As a public access journal, the journal will also provide summaries to inform other stakeholders including consumers about massage research; and, (iv) Improve methods, safety and efficacy: The e-journal used in the continuum of health professional education will reduce the curriculum gap between current research knowledge and training and lead to improvements in patient care. The incorporation of outcome measures in practice will also inform future research.
The e-journal is designed to engage the massage profession towards a vision of evidence-informed training and practice with the ultimate goal of improvements in the quality of care and patient health outcomes.
Most massage therapy practitioners have limited access to scientific studies published in academic journals and housed in medical libraries.
A peer-reviewed e-journal would provide open access to practitioners and promote the transfer of research knowledge to professional practice.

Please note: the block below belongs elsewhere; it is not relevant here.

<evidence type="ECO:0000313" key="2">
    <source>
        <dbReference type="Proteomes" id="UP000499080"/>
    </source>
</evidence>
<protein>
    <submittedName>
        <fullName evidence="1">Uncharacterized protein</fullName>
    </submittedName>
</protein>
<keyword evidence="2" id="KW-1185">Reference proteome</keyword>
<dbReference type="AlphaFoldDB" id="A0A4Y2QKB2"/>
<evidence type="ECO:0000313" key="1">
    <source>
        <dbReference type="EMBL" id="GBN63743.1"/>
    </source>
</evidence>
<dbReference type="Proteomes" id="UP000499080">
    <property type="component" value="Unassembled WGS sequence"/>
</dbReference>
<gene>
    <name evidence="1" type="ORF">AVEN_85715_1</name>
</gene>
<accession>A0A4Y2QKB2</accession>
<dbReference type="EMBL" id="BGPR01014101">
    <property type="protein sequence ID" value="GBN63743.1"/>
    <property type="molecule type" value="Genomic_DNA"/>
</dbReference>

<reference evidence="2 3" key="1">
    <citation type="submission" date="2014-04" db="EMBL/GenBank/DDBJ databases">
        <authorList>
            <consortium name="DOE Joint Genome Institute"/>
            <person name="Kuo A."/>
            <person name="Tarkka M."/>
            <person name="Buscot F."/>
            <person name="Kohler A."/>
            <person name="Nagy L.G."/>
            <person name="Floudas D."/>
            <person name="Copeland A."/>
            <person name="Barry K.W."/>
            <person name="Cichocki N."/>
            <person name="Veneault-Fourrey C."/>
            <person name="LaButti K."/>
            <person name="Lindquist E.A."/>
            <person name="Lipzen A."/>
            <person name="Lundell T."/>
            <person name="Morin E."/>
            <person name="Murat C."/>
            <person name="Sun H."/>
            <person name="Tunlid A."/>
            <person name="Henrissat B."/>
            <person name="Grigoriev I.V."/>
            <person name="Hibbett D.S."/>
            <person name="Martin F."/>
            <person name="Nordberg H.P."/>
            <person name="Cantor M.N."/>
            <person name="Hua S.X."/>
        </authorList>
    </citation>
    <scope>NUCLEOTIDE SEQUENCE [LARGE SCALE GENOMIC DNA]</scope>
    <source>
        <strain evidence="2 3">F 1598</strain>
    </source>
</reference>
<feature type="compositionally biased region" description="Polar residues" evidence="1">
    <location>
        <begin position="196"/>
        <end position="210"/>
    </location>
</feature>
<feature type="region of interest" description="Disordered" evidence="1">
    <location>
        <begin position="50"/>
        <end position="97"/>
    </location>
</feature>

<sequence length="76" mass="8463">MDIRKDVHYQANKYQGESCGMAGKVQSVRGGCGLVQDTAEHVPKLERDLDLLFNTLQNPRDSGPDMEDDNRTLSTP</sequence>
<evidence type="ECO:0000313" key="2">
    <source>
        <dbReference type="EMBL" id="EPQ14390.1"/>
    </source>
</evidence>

A peer-reviewed e-journal provides a highly viable and articulate opportunity to structure and increase professionalization among massage therapists and to support massage therapy research. By facilitating greater access to knowledge, and discussion, a peer-reviewed e-journal fosters outcomes- based practices and excellence in massage therapy health care delivery, and fulfills one of IN-CAM top priorities.
This initiative is intended to respond to the increase in emphasis on research and literacy within the profession by providing a vehicle for its publishing and dissemination.
- Boon, H., Welsh, S., Kelner, M.J. and Beverly Wellman. 2004. Pp. 123-139 in Tovey, P., Easthope, G. and J. Adams (Eds), The Mainstreaming of Complementary and Alternative Medicine: Studies in Social Context.
- CAM Practitioners and the Professionalisation Process: A Canadian Comparative Case Study.
- COLYER H.M. (2004) Journal of Advanced Nursing 48(4), 406–412 The construction and development of health professions: where will it end?
- Dryden T, White M, CIHR funding application. Building Research Literacy and Research Capacity in the Training and Practice of Massage Therapists
- http://www.wordwebonline.com/en/PROFESSIONALIZATION, Accessed March 6, 2006
- Bodhi Haraldsson is the research chair for MTABC and can be reached at firstname.lastname@example.org